Dieselgate summons health concerns one year on
The resignation of a CEO, the suspension of top Porsche, Audi and Volkswagen executives: Dieselgate had serious repercussions for many. And with good reason, Volkswagen betrayed the public by using underhand techniques to cheat emissions testing. To date there are 11 million cars containing software that lowers their emissions during test conditions. Live road tests have now revealed that compounds like NOx (Nitrogen Oxide compounds) can be up to 40 times higher on the daily commute. The compound is connected with causing the premature deaths of up to 23,500 people per year in the UK alone making Dieselgate not just about betraying consumer trust, but about a corporate entity knowingly endangering lives.
It started with a study launched by the International Council on Clean Transport looking into emissions discrepancies between EU and US models. What followed was a full year of back and forth between the Environmental Protection Agency and VW. The manufacturer insisted that third party tests on their cars cannot be considered reliable and refused to take responsibility for the findings. It was not until the EPA threatened to withhold approval of 2016 models that VW was forced to admit their wrongdoing.
Between recalls and a $14.7 billion settlement the scandal is hardly over. The incident has raised concerns about whether or not other manufacturers are employing similar tactics to pass emissions tests. A US-based campaign group, Transport & Environment, have been inspecting all top manufacturers air pollution levels. They found that not one of the manufacturers tested complies with the “Euro 6” pollution limits, with Volkswagen being far from the worst offender. In fact, the report stated that Volkswagen was one of the cleanest manufacturers under “Euro 6” regulations with Fiat, Alfa Romeo and Dacia ranking the worst.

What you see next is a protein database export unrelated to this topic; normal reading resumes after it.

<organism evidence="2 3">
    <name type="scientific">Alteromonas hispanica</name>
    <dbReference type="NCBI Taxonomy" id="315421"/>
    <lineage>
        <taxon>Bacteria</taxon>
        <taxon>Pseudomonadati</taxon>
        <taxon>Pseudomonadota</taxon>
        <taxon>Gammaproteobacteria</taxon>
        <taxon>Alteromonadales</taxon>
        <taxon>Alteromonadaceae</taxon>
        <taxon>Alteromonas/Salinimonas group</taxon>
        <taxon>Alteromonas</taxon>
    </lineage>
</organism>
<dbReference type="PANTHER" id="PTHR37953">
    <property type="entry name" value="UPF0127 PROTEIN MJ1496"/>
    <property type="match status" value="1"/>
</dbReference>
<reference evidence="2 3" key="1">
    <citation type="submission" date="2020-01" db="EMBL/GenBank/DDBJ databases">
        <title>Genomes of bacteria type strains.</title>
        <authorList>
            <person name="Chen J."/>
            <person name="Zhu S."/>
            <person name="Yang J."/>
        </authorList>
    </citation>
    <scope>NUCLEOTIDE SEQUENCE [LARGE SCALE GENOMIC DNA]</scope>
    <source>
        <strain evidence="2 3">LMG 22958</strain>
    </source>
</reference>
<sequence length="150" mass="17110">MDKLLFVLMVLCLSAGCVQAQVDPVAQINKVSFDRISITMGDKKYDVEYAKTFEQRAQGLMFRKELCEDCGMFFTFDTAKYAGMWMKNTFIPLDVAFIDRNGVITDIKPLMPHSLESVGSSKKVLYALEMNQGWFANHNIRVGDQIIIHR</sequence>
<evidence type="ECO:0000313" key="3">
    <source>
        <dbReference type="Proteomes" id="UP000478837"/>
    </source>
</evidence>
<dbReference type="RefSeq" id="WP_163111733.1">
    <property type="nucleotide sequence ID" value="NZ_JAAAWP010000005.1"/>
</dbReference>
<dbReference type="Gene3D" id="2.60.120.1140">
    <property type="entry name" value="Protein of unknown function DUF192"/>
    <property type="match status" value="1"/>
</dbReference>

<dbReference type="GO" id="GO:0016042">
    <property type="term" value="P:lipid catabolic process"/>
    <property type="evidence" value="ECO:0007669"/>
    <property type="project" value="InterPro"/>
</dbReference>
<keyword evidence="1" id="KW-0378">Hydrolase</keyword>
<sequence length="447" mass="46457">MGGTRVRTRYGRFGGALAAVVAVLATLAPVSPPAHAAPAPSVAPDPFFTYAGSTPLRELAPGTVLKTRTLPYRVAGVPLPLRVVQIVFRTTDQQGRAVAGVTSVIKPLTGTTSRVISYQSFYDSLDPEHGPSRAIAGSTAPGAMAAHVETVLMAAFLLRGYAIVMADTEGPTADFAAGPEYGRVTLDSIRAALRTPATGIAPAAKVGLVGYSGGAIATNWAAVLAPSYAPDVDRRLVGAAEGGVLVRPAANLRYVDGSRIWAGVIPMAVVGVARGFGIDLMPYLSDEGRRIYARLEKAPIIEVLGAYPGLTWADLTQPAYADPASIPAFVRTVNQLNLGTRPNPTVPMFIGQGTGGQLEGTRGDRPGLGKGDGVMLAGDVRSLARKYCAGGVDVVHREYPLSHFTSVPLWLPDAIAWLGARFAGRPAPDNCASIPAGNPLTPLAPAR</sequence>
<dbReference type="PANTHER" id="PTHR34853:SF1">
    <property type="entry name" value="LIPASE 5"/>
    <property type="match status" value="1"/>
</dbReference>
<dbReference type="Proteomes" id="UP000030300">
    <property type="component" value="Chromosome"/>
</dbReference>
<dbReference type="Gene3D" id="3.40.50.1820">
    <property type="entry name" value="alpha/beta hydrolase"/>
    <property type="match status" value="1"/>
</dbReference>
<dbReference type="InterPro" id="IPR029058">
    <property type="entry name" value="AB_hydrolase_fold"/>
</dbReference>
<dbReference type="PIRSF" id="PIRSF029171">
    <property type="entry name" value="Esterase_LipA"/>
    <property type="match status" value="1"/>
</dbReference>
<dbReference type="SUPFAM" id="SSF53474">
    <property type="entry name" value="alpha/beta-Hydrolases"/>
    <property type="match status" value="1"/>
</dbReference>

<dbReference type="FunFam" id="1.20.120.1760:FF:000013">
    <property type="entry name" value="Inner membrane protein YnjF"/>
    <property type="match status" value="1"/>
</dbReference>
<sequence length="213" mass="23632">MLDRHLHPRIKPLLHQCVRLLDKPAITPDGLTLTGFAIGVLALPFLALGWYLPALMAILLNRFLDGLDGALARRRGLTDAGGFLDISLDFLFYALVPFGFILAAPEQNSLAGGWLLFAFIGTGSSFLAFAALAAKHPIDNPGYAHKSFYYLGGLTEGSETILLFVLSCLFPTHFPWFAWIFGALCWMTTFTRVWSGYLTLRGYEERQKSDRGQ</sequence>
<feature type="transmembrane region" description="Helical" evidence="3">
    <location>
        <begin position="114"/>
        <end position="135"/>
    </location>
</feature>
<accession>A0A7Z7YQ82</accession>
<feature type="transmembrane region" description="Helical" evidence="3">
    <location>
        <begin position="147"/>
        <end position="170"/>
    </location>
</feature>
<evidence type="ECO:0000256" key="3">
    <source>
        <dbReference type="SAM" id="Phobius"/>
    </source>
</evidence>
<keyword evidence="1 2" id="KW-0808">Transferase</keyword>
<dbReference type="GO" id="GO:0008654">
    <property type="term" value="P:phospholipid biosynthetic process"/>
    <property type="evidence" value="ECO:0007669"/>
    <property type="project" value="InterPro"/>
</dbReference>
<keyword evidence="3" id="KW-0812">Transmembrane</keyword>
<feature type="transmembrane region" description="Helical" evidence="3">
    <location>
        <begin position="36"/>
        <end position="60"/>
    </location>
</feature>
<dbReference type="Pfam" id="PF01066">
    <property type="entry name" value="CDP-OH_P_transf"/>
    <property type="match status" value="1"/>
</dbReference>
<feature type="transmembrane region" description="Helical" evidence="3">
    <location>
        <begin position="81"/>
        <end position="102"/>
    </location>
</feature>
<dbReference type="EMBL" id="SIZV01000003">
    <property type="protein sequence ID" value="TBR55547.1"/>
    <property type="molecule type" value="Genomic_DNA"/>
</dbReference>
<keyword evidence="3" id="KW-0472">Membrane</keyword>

In Britain the focus has always been on CO2 emissions, which is what consumers pay tax on. While this gas does contribute to global warming it is not directly harmful to the public. Nitrogen Oxide and Nitrogen Dioxide (not to be confused with Nitrous Oxide, N20) penetrates the soft tissue of the lungs damaging them, worsening respiratory diseases and aggravating existing heart conditions. Furthermore, these gases can be carried by the wind far from the original sources. News that car manufacturers are vastly overproducing harmful compounds is alarming for the general public who seem generally unaware of the risks associated with owning a “dirty” vehicle.
The need for reform is obvious. The EU has stated that changes will be made to regulations so that, as of September 2017, vehicles producing more than double the lab limit of NOx will be banned from the roads. Mike Hawes, the chief executive of the UK trade body of the Society of Motor Manufacturers and Traders, has said that more stringent tests will be implemented with Real Driving Emissions tests being mandatory for all vehicles.
As different manufacturers have proven themselves unreliable in building and testing vehicles that are safe to the public, the responsibility now rests with the consumer. To keep our air clean and society healthy car owners should become more concerned with the emissions of their vehicles.